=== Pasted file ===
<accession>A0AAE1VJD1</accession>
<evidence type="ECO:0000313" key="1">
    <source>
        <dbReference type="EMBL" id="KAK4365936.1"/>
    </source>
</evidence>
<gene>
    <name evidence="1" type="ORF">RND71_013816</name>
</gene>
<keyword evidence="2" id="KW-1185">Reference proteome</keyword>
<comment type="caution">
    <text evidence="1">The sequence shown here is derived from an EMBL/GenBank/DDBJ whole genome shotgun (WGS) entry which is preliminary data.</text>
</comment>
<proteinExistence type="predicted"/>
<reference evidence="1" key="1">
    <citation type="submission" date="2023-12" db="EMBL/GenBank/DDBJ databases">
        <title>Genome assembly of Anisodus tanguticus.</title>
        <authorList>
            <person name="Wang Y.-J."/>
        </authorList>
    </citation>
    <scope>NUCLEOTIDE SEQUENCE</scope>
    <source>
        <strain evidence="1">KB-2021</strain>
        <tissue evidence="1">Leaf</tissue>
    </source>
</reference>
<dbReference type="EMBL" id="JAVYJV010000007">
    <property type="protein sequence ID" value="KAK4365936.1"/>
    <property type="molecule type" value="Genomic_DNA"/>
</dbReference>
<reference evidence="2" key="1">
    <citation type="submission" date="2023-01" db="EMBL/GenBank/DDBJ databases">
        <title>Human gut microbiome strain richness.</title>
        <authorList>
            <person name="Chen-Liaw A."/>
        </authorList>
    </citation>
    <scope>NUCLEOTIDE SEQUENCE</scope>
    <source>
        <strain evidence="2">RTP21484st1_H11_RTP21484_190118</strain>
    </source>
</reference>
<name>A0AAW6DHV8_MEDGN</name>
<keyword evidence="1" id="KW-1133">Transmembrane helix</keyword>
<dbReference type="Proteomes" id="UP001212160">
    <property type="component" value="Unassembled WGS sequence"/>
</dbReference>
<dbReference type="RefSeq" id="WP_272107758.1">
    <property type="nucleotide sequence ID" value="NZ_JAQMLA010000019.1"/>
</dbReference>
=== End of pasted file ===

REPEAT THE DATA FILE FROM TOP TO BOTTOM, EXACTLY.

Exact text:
<accession>A0AAE1VJD1</accession>
<evidence type="ECO:0000313" key="1">
    <source>
        <dbReference type="EMBL" id="KAK4365936.1"/>
    </source>
</evidence>
<gene>
    <name evidence="1" type="ORF">RND71_013816</name>
</gene>
<keyword evidence="2" id="KW-1185">Reference proteome</keyword>
<comment type="caution">
    <text evidence="1">The sequence shown here is derived from an EMBL/GenBank/DDBJ whole genome shotgun (WGS) entry which is preliminary data.</text>
</comment>
<proteinExistence type="predicted"/>
<reference evidence="1" key="1">
    <citation type="submission" date="2023-12" db="EMBL/GenBank/DDBJ databases">
        <title>Genome assembly of Anisodus tanguticus.</title>
        <authorList>
            <person name="Wang Y.-J."/>
        </authorList>
    </citation>
    <scope>NUCLEOTIDE SEQUENCE</scope>
    <source>
        <strain evidence="1">KB-2021</strain>
        <tissue evidence="1">Leaf</tissue>
    </source>
</reference>
<dbReference type="EMBL" id="JAVYJV010000007">
    <property type="protein sequence ID" value="KAK4365936.1"/>
    <property type="molecule type" value="Genomic_DNA"/>
</dbReference>
<reference evidence="2" key="1">
    <citation type="submission" date="2023-01" db="EMBL/GenBank/DDBJ databases">
        <title>Human gut microbiome strain richness.</title>
        <authorList>
            <person name="Chen-Liaw A."/>
        </authorList>
    </citation>
    <scope>NUCLEOTIDE SEQUENCE</scope>
    <source>
        <strain evidence="2">RTP21484st1_H11_RTP21484_190118</strain>
    </source>
</reference>
<name>A0AAW6DHV8_MEDGN</name>
<keyword evidence="1" id="KW-1133">Transmembrane helix</keyword>
<dbReference type="Proteomes" id="UP001212160">
    <property type="component" value="Unassembled WGS sequence"/>
</dbReference>
<dbReference type="RefSeq" id="WP_272107758.1">
    <property type="nucleotide sequence ID" value="NZ_JAQMLA010000019.1"/>
</dbReference>